• Q: How many turns are required to open a Mueller fire hydrant?

        17-1/4 turns on all Centurion hydrants.

    • Repair & Replacement
      • Q: How can the main valve of a hydrant be broken loose when it cannot be removed with the seat wrench?

        Such a situation can occur if the hydrant has been left idle for many years without annual exercise, or if the main valve is brass and it is threaded directly into an iron mounting. Mueller hydrants have brass-on-brass main valve mountings to help avoid corrosion that can occur with brass-on-iron. For a main valve assembly that cannot be loosened using a seat wrench, try pumping out all accumulated water, pour in one to two liters of a cola soft drink, and let it soak – overnight might be necessary.

      • Q: When removing the bonnet from a Mueller® hydrant, what’s the easiest way to avoid clipping or disturbing the stem O-rings?

        Placing a special brass sleeve, part number A-368, made for this purpose over the stem threads before removing the bonnet will not only protect the stem O-rings, it also retains the oil in the reservoir and keeps it from running down into the hydrant barrel.

      • Q: What parts are required to convert a Mueller fire hydrant from one bury depth to another bury depth?

        A-31: Lower Stem, A-32: Lower Barrel, A-27: Safety Flange Gasket, A-38: Drain Ring Gasket

      • Q: What parts are required to change Super Centurion 200 or Centurion operating nut from open left to open right or visa versa?

        A-1: Operating nut (specify size, shape, and opening direction), A-2: Weather cap – Hydrants 1987 or earlier, A-4: Hold down nut – Hydrants 1987 or earlier, A-84: Hold down nut – 1988 or later, A-8: Bonnet (Prior to 1988 Centurion Hydrants did not have a directional arrow cast on the bonnet to indicate the opening direction. Instead, it was indicated on the weather cap of the hydrant. On Centurion 200 hydrants, the arrow is cast on the bonnet.), A-11: Upper Stem (Specify year and valve opening size.)

      • Q: What parts are required to change from one size operating nut to another?

        Specify thread gauge and order the following: A-15: Pumper Nozzle Gasket, A-17: Pumper Nozzle Cap (Specify size and shape of operating nut.), A-19: Hose Nozzle Gasket, A-21: Hose Nozzle Cap (Specify size and shape of operating nut.), A-1: Operating Nut (Specify size, shape, and opening direction.), A-311: Operating Wrench (Specify size and shape.), A-22: Cap Chain w/Ring, A-23: Chain Hook(s)

      • Q: What parts are required to convert size of Mueller pumper nozzle?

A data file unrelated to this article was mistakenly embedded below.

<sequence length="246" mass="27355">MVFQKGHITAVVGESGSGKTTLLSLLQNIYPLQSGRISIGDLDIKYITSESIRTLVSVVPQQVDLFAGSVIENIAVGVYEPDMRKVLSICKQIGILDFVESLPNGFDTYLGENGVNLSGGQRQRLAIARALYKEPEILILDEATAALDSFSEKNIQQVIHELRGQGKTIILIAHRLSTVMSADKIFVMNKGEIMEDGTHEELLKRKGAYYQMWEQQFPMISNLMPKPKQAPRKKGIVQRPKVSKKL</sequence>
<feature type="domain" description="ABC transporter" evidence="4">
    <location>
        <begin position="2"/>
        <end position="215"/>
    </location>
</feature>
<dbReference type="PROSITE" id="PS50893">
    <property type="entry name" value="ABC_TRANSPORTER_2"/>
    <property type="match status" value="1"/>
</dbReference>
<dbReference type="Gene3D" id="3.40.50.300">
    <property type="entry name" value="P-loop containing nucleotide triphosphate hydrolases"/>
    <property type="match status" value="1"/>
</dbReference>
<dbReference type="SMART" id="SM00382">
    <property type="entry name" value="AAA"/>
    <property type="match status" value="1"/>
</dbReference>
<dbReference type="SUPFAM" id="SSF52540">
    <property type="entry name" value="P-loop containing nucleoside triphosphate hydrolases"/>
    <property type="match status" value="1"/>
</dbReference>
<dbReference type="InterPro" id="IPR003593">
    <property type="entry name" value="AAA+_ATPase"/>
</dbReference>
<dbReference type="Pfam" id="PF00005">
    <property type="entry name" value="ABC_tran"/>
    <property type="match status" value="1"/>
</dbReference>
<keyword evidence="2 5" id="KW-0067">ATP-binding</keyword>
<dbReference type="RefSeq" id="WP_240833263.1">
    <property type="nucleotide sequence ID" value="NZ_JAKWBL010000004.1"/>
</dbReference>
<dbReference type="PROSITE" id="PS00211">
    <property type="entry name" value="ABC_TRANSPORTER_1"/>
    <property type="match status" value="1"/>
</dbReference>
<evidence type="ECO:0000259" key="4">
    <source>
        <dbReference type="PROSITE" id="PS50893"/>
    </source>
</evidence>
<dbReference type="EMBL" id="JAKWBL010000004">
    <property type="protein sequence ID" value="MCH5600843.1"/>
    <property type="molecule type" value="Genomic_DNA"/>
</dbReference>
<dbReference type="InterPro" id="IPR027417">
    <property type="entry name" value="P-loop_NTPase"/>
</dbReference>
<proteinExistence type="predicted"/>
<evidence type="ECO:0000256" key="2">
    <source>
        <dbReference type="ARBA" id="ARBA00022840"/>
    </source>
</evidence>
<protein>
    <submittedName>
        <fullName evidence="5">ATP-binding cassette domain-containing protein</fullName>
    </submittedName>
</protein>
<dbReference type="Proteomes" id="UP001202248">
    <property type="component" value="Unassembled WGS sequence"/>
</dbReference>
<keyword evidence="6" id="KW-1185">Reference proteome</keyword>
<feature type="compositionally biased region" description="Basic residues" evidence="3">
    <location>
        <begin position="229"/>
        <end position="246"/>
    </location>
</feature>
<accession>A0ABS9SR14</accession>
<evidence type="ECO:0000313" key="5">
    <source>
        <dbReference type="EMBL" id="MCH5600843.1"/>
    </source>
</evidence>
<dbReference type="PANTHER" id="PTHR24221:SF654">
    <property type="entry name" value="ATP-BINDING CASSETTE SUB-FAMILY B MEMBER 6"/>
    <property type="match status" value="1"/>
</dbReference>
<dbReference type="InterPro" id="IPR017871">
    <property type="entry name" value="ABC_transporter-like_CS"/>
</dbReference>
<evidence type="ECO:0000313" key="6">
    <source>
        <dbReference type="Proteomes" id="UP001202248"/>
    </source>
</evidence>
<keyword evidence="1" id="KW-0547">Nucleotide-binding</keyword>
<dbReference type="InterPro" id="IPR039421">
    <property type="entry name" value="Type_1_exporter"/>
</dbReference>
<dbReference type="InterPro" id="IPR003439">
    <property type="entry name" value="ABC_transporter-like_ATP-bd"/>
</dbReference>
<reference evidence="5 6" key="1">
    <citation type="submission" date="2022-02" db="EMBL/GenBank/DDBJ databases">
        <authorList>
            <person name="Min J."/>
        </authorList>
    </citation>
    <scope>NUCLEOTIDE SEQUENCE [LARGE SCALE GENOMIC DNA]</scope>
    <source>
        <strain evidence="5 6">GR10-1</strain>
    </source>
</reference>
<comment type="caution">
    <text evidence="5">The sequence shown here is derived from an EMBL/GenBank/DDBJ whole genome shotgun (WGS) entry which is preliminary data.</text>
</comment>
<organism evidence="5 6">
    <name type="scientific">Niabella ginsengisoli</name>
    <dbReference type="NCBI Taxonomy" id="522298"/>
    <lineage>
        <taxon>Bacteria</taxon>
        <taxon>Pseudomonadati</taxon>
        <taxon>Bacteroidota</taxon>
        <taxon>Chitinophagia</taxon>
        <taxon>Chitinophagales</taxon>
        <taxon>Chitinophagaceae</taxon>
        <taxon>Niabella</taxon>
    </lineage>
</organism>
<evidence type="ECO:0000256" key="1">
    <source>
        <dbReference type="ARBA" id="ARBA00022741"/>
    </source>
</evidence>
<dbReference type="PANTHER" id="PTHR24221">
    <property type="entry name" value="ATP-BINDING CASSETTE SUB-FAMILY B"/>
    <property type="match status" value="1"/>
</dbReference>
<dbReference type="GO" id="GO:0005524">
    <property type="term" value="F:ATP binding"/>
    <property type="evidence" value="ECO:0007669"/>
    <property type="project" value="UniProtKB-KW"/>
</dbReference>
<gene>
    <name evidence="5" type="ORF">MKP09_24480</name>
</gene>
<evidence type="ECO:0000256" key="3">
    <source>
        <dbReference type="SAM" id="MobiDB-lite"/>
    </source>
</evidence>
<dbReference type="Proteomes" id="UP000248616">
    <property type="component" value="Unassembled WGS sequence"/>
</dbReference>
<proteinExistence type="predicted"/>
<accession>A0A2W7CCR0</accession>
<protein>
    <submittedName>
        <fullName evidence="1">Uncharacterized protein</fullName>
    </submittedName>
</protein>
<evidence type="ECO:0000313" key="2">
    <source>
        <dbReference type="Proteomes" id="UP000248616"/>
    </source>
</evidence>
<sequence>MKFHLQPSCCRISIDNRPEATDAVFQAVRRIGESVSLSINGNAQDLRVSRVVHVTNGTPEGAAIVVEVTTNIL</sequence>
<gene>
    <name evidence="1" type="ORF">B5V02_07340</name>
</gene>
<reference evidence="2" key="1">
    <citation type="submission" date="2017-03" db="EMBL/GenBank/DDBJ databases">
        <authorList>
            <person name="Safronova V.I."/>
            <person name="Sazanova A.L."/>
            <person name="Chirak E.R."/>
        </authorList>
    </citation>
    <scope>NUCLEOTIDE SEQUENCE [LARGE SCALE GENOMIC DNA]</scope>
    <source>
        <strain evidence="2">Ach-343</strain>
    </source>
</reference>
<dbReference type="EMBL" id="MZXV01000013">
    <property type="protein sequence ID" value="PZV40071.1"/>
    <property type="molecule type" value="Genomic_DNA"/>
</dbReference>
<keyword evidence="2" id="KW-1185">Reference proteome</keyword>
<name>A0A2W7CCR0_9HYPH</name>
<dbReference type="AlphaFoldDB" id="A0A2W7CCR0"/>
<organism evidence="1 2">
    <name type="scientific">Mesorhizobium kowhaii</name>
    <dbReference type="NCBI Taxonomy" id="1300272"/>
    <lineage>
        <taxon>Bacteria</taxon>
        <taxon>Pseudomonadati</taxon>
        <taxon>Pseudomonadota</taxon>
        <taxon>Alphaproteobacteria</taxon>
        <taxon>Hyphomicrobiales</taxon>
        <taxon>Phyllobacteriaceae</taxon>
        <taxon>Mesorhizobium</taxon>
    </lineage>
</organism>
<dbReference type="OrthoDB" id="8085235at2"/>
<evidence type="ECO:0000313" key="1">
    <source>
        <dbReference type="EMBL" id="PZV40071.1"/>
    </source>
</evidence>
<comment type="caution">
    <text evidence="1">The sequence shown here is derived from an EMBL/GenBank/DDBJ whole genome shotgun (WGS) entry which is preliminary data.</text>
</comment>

Specify size of pumper nozzle and thread gauge and order the following: A-13: Nozzle Lock; A-14: Pumper Nozzle; A-15: Pumper Nozzle Gasket; A-16: Pumper Nozzle O-ring; A-17: Pumper Cap (Specify size and shape of operating nut.); A-22: Cap Chain w/Ring; A-23: Chain Hook(s)

    • Testing
      • Q: How can leakage during a service line pressure test at 150-200 psi be best avoided?

        Many systems still specify the use of ground key valves in service lines, which are only rated to 100 psi. Testing new lists at 200 psi, even 150 psi push these valves to their limit and sometimes leakage can cause a test failure. Using Mueller 300® Ball Valves, which are rated at 300 psi can help assure successful testing. Mueller® Oriseal® Valves are plug style valves with O-ring seals, and are rated at 175 psi, and offer an alternative. When using ground key valves, it is helpful to rotate or “cycle” the key to redistribute the grease when installing the valve. Never tamper with the nut on the bottom of the key, as in Mueller valves, this nut is factory tightened to a precise torque, and loosening it can change the valve’s pressure holding capability.

    • Troubleshooting
      • Q: When a hydrant is hard to open, what can be done?

        First, make sure the hydrant is well lubricated – if it’s a Mueller® hydrant made 1954 or after, this is easily done by removing the oil fill plug and adding oil if necessary according to hydrant maintenance instructions. If lubrication isn’t the issue, it could be the hydrant has been over tightened and the stem bent. In this case, the stem will have to be replaced. If the hydrant is old or has not been exercised in sometime, corrosion or build up of deposits in the main valve could be a problem in which case, the main valve will have to be serviced. If it is an especially old hydrant, over fifty years old for instance, sometimes the best solution is to replace it.